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Do DNA repairs full of mistakes develop into cancer?

Date:
May 24, 2016
Source:
Osaka University
Summary:
If DNA damage response (DDR) does not work when DNA is damaged by radiation, proteins which should be removed remain instead, and a loss of genetic information can be incited, which, when repaired incorrectly, will lead to the tumor formation.
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A group of researchers at Osaka University found that if DNA damage response (DDR) does not work when DNA is damaged by radiation, proteins which should be removed remain instead, and a loss of genetic information can be incited, which, when repaired incorrectly, will lead to the tumor formation.

It is thought that one of the reasons why cells become cancerous is that the source of genetic information is physically destroyed. Our body has a system to repair DNA damage (DNA repair mechanism), so why a normal cell turns into a cancer cell and why radiation exposure causes cancer have not been clarified.

Radiation damages genomic DNA, the essential blueprint for life; therefore, living organisms have several mechanisms for maintaining the stability of their own genomes. Although they have big evolutionary differences, both humans and budding yeast contain proteins that perform the same function. Miki Shinohara, associate professor and her group at the Institute for Protein Research, Osaka University examined the DNA repair function of yeast Xrs2, an orthlog of human Nbs1, and yeast Tel1, an orthlog of human ATM.

Mutations in the Nbs1 gene are responsible for a human hereditary disorder which develops a high risk of cancer. This group found that DNA damage was repaired when human hereditary disorder type mutations (xrs2 mutations) were introduced in yeast XRS2 genes, but it was repaired with more errors than a DNA sequence with no mutations. This group determined that the cause was that the function of the Tel1 protein, which is important for DNA damage response, was not fully implemented in xrs2 mutations.

In the process of DNA repair through homologous recombination, it is necessary to make double-stranded DNA near DNA lesions into single-stranded DNA. This group clarified that Ku remained on DNA damage in tel1 mutants and xrs2 mutants. Ku is not required, so it should be removed when DNA damage is repaired.

Ku is a protein to join DNA ends broken by non-homologous end joining (NHEJ). It is thought that Ku, a repair tool, joins DNA ends where Ku normally should not work, and as a result, repair is completed with incorrect DNA information.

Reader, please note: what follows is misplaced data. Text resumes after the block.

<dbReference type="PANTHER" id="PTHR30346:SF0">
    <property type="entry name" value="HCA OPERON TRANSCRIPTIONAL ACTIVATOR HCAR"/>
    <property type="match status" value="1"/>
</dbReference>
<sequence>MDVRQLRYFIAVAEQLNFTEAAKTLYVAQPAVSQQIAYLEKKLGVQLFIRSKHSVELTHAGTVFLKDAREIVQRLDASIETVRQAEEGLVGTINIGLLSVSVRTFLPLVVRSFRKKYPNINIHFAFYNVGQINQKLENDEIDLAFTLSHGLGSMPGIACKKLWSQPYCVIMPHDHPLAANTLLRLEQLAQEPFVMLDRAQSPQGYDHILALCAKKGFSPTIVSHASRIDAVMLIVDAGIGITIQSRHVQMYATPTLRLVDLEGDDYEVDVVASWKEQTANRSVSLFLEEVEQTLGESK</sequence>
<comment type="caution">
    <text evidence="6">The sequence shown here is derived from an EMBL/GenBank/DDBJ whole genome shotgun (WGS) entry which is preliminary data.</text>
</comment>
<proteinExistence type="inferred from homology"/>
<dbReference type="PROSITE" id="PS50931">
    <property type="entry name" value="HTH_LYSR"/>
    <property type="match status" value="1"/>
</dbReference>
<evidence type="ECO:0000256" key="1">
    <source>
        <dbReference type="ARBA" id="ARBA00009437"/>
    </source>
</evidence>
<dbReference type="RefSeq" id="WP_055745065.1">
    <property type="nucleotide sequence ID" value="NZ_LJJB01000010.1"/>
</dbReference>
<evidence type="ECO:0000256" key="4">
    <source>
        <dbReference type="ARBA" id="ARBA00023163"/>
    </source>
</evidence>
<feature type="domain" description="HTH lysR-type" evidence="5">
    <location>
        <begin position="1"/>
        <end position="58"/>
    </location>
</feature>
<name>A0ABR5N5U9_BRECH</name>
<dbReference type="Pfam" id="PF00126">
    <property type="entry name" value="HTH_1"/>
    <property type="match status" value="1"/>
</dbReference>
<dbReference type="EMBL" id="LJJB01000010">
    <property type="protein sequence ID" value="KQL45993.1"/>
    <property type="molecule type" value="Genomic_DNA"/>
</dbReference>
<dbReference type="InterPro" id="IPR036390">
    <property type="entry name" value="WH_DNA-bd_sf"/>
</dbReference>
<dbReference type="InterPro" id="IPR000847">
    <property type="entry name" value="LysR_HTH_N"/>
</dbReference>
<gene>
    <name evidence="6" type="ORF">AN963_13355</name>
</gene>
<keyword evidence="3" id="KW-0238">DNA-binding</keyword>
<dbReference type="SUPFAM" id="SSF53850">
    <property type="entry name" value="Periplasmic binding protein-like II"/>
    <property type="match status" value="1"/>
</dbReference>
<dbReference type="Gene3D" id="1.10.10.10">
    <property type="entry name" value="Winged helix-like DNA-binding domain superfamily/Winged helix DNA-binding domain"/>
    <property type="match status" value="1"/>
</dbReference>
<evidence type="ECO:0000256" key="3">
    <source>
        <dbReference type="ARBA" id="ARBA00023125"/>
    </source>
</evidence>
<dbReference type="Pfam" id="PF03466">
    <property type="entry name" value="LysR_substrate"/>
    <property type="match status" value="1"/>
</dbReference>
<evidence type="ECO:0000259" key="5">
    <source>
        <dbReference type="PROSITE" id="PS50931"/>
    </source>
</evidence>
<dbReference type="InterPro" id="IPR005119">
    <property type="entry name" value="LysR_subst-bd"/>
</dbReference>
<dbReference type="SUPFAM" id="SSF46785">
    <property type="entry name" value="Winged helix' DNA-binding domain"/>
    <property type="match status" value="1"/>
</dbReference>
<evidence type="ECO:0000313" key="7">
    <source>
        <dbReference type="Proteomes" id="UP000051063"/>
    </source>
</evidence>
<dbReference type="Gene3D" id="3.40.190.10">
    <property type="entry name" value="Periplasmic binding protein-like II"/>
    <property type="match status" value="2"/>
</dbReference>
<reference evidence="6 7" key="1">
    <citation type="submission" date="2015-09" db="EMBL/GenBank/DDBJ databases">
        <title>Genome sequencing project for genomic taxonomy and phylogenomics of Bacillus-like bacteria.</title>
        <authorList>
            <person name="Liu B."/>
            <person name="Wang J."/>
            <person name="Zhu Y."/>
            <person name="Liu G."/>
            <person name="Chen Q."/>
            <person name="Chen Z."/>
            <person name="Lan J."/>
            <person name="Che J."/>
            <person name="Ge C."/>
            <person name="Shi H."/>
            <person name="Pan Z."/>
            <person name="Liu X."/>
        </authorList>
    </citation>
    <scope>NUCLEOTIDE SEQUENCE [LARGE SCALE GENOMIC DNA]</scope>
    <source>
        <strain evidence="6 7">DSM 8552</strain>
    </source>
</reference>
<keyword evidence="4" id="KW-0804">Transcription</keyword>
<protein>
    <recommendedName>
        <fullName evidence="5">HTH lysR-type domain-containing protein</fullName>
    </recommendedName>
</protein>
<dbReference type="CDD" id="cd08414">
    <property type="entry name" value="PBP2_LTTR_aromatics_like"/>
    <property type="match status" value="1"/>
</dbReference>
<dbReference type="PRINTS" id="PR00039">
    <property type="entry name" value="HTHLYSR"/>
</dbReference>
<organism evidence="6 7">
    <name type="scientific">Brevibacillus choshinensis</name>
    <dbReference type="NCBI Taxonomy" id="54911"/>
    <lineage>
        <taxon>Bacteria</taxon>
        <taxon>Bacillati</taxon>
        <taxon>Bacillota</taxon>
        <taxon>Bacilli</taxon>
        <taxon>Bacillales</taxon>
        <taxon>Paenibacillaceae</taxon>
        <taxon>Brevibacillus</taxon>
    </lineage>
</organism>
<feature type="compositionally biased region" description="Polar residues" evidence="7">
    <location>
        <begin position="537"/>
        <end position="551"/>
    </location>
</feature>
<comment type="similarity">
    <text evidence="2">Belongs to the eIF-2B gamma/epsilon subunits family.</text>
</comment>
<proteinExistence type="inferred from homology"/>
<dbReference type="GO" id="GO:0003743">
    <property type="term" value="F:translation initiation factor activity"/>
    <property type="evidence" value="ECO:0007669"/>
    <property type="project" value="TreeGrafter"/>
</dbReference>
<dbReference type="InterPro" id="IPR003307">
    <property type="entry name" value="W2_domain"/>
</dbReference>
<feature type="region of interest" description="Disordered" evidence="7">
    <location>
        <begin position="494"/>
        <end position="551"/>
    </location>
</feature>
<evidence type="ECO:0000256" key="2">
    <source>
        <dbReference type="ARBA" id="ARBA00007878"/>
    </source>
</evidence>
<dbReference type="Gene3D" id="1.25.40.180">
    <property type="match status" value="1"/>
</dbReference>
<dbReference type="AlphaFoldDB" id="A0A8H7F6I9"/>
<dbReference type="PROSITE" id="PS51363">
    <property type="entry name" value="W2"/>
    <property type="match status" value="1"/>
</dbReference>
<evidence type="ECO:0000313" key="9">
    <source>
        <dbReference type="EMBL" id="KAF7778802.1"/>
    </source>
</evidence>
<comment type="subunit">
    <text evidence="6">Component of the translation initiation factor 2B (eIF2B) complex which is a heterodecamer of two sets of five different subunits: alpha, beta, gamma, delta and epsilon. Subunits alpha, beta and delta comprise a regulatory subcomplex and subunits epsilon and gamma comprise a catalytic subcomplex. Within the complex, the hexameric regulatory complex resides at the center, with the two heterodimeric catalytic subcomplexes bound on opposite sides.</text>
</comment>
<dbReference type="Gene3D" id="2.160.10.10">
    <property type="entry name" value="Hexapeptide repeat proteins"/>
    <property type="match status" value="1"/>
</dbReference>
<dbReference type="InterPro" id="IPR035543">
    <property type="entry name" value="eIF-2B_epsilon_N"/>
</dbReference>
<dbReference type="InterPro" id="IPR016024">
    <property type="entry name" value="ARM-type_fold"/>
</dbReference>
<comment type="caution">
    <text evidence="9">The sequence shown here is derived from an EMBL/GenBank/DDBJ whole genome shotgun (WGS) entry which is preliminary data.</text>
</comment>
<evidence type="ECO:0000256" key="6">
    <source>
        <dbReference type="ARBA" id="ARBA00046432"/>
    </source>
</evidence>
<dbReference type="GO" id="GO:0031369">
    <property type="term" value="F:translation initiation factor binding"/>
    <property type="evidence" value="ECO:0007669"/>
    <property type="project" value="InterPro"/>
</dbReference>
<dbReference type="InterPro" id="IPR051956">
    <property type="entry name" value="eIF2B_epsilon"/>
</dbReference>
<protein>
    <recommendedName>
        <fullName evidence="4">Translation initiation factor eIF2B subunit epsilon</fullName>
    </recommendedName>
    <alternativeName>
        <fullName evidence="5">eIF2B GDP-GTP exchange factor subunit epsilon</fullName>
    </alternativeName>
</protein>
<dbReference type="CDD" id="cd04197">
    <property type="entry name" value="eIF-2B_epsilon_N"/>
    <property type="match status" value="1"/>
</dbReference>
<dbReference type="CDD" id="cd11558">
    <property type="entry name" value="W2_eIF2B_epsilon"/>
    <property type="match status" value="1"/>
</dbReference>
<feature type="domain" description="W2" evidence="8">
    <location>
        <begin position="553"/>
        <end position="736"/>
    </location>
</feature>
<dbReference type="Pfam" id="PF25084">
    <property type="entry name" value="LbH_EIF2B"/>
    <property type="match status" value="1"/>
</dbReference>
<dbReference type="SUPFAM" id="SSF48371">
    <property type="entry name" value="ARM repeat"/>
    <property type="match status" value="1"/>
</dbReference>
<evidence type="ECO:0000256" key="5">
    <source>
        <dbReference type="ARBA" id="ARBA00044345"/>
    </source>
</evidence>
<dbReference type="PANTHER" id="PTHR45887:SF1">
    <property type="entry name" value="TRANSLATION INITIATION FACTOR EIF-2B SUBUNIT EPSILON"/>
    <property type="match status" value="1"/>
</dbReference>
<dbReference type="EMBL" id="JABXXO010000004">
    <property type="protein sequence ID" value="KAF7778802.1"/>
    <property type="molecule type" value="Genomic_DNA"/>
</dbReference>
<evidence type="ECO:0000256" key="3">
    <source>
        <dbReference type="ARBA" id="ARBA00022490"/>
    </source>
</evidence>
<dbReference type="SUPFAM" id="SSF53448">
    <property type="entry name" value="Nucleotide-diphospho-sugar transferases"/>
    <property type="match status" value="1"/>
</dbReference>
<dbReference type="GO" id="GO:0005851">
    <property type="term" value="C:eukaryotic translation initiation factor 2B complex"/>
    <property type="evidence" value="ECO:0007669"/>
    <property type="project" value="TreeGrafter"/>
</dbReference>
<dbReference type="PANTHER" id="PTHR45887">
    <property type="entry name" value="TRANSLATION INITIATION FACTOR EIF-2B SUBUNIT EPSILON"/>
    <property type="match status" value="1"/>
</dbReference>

Tumor formation occurs when genomic DNA is broken or errors have become continuous. In human cells as well, if Nbs1 and ATM function in the same way to ensure repair of DNA damage, tumor formation may be prevented.

This group's achievement shows the possibility to clarify the mechanism of human tumor formation, especially the molecular mechanism responsible for in the initial stage of cell cancerization due to DNA damaged by radiation in the initial stage, by using the model of budding yeast, a primitive eukaryote. Furthermore, it may be possible to clarify the molecular mechanism of cancerization by radiation exposure by verifying it using human cells.


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Materials provided by Osaka University. Note: Content may be edited for style and length.


Journal Reference:

  1. Daichi Iwasaki, Kayoko Hayashihara, Hiroki Shima, Mika Higashide, Masahiro Terasawa, Susan M. Gasser, Miki Shinohara. The MRX Complex Ensures NHEJ Fidelity through Multiple Pathways Including Xrs2-FHA–Dependent Tel1 Activation. PLOS Genetics, 2016; 12 (3): e1005942 DOI: 10.1371/journal.pgen.1005942

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Osaka University. "Do DNA repairs full of mistakes develop into cancer?." ScienceDaily. ScienceDaily, 24 May 2016. <www.sciencedaily.com/releases/2016/05/160524085941.htm>.
Osaka University. (2016, May 24). Do DNA repairs full of mistakes develop into cancer?. ScienceDaily. Retrieved May 23, 2017 from www.sciencedaily.com/releases/2016/05/160524085941.htm
Osaka University. "Do DNA repairs full of mistakes develop into cancer?." ScienceDaily. www.sciencedaily.com/releases/2016/05/160524085941.htm (accessed May 23, 2017).

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